Date of Award

Fall 2010

Document Type


Degree Name

Doctor of Philosophy (PhD)


Business Administration-Marketing

Committee Director

John B. Ford

Committee Member

Leona Tam

Committee Member

Edward Markowski


Picking up your dry cleaning after work, returning library books before the due date, picking up a friend at the airport; all of these tasks have one underlying feature that links them together. The tasks cannot be completed when the initial intention is formed. Prospective memory can be defined as remembering to remember (Winograd, 1988). It can also be defined as either remembering to do something at a particular moment in the future or as the timely execution of a previously formed intention (Kvavilashvili and Ellis, 1996). Remembering to do things (prospective memory) is just as much a use of memory as remembering information in the past (retrospective memory) (Harris, 1984). Yet psychological and marketing research on memory has dealt almost exclusively with remembering information rather than remembering to do things.

Ellis and McGann (2003) have argued that the degree to which specific cognitive skills are required for successful prospective memory depends not only on the characteristics of an intention but also the circumstances under which it should be realized. Simply stated, by analyzing prospective memory focusing only on the tasks at hand, one neglects the contextual components of the activity. In this case the social context within which the prospective memory task takes place is neglected. Munsat (1966) stated that there is a moral aspect that accompanies prospective memory failures: If retrospective memory fails, the person's memory is seen as unreliable, but if the prospective memory fails, the person is seen as unreliable. In this regard prospective memory failures are relevant to our social lives. A memory failure in these social contexts is embarrassing and affects the credibility that other people give us (Brandimonte and Ferrante, 2008). Meacham (1988) argued that in order to truly understand prospective memory, researchers should consider the nature of the interpersonal relationships involved.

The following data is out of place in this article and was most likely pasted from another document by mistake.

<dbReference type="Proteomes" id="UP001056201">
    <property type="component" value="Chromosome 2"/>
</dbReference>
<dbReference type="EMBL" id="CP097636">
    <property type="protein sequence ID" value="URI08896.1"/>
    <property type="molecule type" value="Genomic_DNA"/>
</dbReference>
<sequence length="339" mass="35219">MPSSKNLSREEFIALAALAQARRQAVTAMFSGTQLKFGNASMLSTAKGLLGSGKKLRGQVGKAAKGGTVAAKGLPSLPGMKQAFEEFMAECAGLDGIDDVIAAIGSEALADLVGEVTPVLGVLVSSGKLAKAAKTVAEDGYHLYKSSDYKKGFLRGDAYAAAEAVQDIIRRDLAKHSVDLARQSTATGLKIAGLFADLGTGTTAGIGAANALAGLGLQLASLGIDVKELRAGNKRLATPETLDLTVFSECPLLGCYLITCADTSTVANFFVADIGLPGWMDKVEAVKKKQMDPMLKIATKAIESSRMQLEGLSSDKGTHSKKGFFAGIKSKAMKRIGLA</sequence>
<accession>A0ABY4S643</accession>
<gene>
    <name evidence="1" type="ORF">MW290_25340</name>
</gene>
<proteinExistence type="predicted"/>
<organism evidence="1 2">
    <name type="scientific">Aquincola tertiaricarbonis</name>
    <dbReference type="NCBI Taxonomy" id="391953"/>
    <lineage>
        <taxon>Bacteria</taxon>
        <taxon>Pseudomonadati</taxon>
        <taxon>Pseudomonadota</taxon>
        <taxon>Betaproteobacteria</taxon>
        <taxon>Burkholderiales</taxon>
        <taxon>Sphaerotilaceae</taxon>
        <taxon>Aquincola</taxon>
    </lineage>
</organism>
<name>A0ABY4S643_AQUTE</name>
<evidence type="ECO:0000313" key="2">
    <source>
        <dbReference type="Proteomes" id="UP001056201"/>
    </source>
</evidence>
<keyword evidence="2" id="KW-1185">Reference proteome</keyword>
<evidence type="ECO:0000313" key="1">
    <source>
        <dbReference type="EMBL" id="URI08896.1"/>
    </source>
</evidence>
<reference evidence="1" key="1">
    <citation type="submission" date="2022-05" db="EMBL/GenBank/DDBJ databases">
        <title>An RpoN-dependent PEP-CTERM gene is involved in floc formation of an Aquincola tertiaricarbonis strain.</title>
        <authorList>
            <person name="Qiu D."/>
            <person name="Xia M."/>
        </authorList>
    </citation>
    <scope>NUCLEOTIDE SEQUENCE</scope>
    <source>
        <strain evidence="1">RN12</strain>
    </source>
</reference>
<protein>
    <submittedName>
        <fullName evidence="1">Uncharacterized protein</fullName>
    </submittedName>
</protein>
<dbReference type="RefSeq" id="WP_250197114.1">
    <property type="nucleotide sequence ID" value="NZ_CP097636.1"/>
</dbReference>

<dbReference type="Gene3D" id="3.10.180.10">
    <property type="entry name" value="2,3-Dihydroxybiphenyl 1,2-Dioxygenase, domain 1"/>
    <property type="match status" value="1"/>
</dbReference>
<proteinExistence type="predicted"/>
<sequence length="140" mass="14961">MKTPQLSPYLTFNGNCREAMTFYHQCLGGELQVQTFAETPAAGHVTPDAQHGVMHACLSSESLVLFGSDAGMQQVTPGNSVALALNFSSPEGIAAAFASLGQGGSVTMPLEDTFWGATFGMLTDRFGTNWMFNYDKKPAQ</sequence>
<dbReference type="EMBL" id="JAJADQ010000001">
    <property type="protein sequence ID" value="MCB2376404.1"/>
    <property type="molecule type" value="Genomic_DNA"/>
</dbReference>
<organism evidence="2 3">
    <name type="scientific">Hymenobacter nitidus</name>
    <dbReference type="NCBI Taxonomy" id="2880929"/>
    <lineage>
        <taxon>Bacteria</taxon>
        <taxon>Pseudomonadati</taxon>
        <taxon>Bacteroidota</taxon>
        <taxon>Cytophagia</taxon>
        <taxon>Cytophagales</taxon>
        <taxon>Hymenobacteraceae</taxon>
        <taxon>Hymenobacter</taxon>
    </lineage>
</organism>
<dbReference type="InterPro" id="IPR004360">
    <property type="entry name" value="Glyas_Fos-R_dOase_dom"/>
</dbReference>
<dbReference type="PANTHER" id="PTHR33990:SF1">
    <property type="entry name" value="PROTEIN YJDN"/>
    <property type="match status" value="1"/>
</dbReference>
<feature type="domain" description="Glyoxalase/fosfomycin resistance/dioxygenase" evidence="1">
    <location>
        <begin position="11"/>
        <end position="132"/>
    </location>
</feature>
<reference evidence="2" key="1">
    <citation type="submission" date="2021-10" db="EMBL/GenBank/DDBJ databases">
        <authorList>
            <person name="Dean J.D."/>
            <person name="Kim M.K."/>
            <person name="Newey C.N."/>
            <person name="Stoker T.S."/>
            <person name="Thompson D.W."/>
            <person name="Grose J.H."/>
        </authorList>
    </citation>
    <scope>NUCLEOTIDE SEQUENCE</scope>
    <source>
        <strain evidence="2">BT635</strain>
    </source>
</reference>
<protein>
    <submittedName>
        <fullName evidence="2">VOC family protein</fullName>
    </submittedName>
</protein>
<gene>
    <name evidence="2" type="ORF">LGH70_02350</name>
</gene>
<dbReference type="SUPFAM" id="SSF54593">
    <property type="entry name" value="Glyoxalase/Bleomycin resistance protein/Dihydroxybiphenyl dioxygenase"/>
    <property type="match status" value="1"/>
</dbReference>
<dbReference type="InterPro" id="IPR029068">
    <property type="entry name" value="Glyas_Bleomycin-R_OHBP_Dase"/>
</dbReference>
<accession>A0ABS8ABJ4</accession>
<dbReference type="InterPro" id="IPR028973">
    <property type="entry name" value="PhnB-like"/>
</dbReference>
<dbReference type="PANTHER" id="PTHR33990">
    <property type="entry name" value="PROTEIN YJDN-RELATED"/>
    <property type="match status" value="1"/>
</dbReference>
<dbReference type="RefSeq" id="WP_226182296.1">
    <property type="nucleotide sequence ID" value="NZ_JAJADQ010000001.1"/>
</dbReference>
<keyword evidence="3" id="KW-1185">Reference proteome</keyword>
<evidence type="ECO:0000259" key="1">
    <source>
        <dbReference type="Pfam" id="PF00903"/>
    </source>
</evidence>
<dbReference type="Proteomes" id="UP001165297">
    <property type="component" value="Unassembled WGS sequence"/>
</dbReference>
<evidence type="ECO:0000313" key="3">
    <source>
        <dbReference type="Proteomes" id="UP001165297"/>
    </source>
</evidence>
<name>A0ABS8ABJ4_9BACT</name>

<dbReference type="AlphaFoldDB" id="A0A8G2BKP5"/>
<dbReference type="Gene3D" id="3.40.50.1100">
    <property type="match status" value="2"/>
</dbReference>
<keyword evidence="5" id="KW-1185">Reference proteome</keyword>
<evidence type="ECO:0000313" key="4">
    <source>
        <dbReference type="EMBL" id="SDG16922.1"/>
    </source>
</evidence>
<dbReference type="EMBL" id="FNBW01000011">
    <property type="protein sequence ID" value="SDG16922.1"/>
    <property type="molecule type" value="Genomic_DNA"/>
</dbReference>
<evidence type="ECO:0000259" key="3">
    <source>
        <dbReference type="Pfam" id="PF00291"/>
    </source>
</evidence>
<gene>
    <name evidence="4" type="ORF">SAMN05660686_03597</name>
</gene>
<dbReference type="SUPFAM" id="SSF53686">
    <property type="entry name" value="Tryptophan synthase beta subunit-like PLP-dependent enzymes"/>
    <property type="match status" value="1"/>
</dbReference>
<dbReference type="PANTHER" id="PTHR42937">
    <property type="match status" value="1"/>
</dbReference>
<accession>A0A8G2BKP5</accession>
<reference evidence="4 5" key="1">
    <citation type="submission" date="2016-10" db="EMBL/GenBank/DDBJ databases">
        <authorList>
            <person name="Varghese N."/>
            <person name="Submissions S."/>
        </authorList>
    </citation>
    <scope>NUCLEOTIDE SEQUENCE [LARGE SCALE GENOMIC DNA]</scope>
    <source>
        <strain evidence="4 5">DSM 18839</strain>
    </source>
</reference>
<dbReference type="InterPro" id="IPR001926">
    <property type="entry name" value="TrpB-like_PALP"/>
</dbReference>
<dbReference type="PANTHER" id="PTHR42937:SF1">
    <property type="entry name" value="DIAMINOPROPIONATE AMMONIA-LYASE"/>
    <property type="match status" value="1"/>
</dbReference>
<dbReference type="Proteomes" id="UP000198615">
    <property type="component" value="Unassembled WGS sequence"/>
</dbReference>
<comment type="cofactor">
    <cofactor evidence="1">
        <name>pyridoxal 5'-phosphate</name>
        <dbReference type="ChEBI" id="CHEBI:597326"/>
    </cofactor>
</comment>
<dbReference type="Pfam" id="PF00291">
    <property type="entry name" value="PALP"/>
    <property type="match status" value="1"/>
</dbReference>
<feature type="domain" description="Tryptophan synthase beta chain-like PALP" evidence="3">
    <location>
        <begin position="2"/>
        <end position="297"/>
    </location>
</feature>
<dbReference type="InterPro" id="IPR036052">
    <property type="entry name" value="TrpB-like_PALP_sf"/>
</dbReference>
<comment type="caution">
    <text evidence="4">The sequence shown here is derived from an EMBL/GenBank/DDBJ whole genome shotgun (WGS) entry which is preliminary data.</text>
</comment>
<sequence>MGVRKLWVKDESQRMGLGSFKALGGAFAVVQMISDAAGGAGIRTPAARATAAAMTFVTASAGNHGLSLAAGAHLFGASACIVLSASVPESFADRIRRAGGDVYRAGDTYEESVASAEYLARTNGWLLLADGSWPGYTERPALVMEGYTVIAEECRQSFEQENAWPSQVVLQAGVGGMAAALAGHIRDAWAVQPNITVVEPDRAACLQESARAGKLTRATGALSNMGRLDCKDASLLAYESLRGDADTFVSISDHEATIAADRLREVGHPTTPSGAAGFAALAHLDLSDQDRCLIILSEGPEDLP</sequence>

Given the importance of the social dimensions of prospective memory, there again seems to be a gap in the literature. To date there are only a handful of published articles concerned with this aspect of prospective memory. It is the goal of this dissertation to provide a link between prospective memory and its social consequences through an investigation of the effect of the relationship strength and the direction of benefits on the outcome of an assigned prospective memory task. This experiment examined the effect of social strength on the completion rate of various prospective memory tasks and the effect of directional benefit on prospective memory task performance.

Prospective memory performance was significantly higher when another individual was present during the experiment. With respect to the relationship of the individual, contrary to the hypothesis, respondents improved prospective memory performance when a stranger was present. In terms of the direction of benefit, prospective memory performance significantly improved when an additional incentive was given to the respondent, with maximum performance occurring in the social importance condition. These results suggest that managers should encourage shoppers to bring another individual during the shopping experience. And the managers should separate out the benefits, offering either a personal reward or a social reward for completing an action. Suggestions for future research is discussed as well as the limitation to this study.